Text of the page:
Tuesday 24 September 2013

The Big Bean Experiment

When I was in Istanbul earlier this year, the dish that stuck in my memory the most (apart from kaymak - who forgets clotted cream with honey? Not me) was the beans at Fasuli and Hayvore. Enormous white beans were cooked until creamy, in a tomato-tinged sauce. Served on a bed of beige buttered rice, it was comfort food to the max. As the days turned a bit chilly, I craved it. 

I scoured the menus online of well-known and not so well known Turkish restaurants. I contacted Mangal 2 on twitter. It was unanimous; while a lot of them did braised green beans in tomato sauce, none did what I was looking for. I resigned myself to a long, lengthy experimental process, not least because of how I think the dish is made. What I did know is that they're definitely beans cooked from dried, given the creamy texture. I knew they were cooked in lamb stock, given the flavour. Simple, right?

Needless to say, my first version isn't anywhere near the one I had in Istanbul. I have a habit of over-complicating things; a little dash of this, a shake of that. The sauce was too tomato, too spiced. From the photos on my travels, it needs to be more of an oily dressing than a sauce, a mere coating. Nevertheless it was delicious, but in its own sort of way. Mark 1 out the way, and onto Mark 2. 

Fasuli, Mark 1

Serves 4

250gr dried butter beans

Cover the beans in plenty of cold water overnight, or at least 8 hours. Drain, then simmer for 15 mins and drain. 

3 pieces of bone-in lamb stewing pieces
1 onion 
1 carrot 
1 stick of celery

Place the lamb in a pot of boiling water and simmer for 3 minutes to bring the scum to the surface, so it doesn't end up in your final dish. I'm too lazy to skim. Drain the lamb and wash the pot thoroughly, and also give the lamb pieces a little rinse. 

Simmer the lamb in 500mls of water with the carrot, onion halved, skin on and celery, lid on for an hour. Remove the lamb pieces and sieve into a measuring jug. Remove any lamb meat from the bones.

2 onions, diced
5 tbsp butter 
1 can of chopped tomatoes
2 tbsp tomato puree
1 tbsp paprika
1 tsp Turkish chilli flakes
A dash of ground cinnamon
A dash of ground allspice
A pinch of ground cumin
And since I went mental on the spices, I thought - why not just add some green beans in there too. 

Melt the butter in a pan and sweat the onions until very soft and transluscent. Add the spices and cook well. Add the tomato puree, then the tinned tomatoes, and simmer for 10 minutes. Add the beans, green beans and the lamb stock and simmer for 45 mins to an hour, stirring regularly so it doesn't stick. In the last 20 minutes add in the lamb meat picked off the bones.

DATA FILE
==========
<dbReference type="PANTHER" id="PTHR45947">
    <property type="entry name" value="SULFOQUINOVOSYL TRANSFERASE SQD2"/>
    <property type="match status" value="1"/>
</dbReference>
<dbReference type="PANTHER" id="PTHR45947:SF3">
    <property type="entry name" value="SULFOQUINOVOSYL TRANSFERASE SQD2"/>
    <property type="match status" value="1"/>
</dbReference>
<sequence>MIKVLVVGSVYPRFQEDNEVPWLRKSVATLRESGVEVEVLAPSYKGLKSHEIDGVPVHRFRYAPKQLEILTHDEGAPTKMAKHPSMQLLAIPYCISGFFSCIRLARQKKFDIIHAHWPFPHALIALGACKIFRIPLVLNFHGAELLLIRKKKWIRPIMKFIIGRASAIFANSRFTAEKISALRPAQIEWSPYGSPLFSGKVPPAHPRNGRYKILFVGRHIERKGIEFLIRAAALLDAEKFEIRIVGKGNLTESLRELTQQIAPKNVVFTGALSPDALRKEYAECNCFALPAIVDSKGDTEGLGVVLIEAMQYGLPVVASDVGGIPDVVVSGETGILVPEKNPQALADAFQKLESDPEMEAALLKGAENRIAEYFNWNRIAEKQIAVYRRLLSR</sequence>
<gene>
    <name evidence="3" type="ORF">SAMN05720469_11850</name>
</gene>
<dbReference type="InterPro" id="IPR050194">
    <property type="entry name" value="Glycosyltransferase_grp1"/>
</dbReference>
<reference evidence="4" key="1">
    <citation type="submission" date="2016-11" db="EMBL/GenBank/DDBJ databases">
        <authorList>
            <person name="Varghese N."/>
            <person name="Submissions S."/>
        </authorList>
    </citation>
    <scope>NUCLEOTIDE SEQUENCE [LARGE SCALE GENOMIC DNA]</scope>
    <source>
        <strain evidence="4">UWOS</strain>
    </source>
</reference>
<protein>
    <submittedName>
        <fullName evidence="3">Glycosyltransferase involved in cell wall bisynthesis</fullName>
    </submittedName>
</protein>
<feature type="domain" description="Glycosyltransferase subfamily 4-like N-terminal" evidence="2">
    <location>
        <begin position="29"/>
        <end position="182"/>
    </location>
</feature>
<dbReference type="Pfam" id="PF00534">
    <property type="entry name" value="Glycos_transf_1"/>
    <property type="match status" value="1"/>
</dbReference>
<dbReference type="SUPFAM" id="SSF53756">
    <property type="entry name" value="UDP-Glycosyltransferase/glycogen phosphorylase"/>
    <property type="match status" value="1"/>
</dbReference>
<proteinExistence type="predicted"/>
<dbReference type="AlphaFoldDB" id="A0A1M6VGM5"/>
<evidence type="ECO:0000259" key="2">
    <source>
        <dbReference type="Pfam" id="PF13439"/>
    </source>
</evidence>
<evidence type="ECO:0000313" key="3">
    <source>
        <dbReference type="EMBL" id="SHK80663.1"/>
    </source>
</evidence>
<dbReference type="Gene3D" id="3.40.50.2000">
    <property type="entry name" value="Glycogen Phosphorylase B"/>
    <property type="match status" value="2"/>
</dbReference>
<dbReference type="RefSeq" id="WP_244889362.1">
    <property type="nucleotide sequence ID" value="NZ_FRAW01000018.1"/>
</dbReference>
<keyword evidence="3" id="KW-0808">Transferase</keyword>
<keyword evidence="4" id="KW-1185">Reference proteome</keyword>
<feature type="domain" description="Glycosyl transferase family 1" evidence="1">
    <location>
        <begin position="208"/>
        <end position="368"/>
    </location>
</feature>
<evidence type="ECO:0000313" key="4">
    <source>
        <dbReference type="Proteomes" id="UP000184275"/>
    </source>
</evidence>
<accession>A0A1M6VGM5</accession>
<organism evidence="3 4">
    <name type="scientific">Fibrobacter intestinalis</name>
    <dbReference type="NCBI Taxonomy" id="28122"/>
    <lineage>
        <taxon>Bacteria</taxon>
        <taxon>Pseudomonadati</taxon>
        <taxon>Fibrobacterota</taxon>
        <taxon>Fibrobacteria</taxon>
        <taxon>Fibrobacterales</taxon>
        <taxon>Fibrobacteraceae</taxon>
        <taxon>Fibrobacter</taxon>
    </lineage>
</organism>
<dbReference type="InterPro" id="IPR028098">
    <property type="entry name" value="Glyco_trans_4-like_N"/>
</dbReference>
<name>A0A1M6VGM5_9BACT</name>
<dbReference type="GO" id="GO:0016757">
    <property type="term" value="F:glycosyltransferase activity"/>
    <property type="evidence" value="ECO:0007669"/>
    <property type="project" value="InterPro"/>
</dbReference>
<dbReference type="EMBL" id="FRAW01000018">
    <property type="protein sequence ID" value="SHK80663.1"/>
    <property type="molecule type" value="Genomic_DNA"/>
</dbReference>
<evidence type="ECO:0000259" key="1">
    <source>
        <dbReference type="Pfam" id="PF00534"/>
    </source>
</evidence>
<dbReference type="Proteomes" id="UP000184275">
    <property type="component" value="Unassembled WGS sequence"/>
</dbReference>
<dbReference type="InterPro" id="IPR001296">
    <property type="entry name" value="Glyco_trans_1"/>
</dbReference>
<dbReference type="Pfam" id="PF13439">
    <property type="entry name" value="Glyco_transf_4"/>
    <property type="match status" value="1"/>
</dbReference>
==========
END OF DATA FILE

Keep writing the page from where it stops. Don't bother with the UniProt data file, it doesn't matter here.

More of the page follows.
Serve with white buttered rice.

See what I mean about a lengthy process? 


Ino said...

That turkish dish sounds very much like greek gigantes, giant butter beans in tomato sauce. It looks a bit like this: http://en.wikipedia.org/wiki/Gigandes_plaki
The only thing is that we don't use lamb so maybe it tastes a bit different... I can give you my mum's recipe if you'd like to give it a go though :)

Alex said...

Fasoulia is in Elizabeth David; Mediterranean Food I think. She uses haricots, and as you say a little tomato and loads of olive oil, then dressed with a little finely sliced raw onion. Totally delicious.

Richard Elliot said...

Did you bring any spices home from Istanbul? I brought back a big batch of what was described as 'hot red pepper paste' which is excellent in dishes like this.

Hollow Legs said...

Ino - I would love it! Please send. Thanks!

Alex - OH. That sounds amazing. Looking it up immediately.

Richard - I brought home sumac and chilli flakes... which I'd got that though!

Unknown said...

These look amazing! I love beans so much, such an under-rated ingredient!

Ino said...

Well now. This is embarrassingly late, but I just got back to Greece, and mum is making it for lunch, so I remembered about this! This is too vague to be a recipe, but might be useful :)

She soaked the (huge!) butter beans overnight, and boiled them today. Of course if you buy tinned you don't need the soaking, just a quick boil to soften them (if that...).

She then sauteed chopped onion, garlic, celery, carrot, parsley, dill, green and red (and a couple of spicy ones) peppers. On the peppers, if you can find the long light green ones (turkish peppers they're called I think) they are ideal. After they softened, she added the beans, chopped fresh tomatoes and some passata, salt and pepper, mixed and added to a baking tray and into the oven for 30-40 minutes.

As usual with greek food, the secret is plenty of olive oil ;) Serve with lots of feta and lovely bread. :)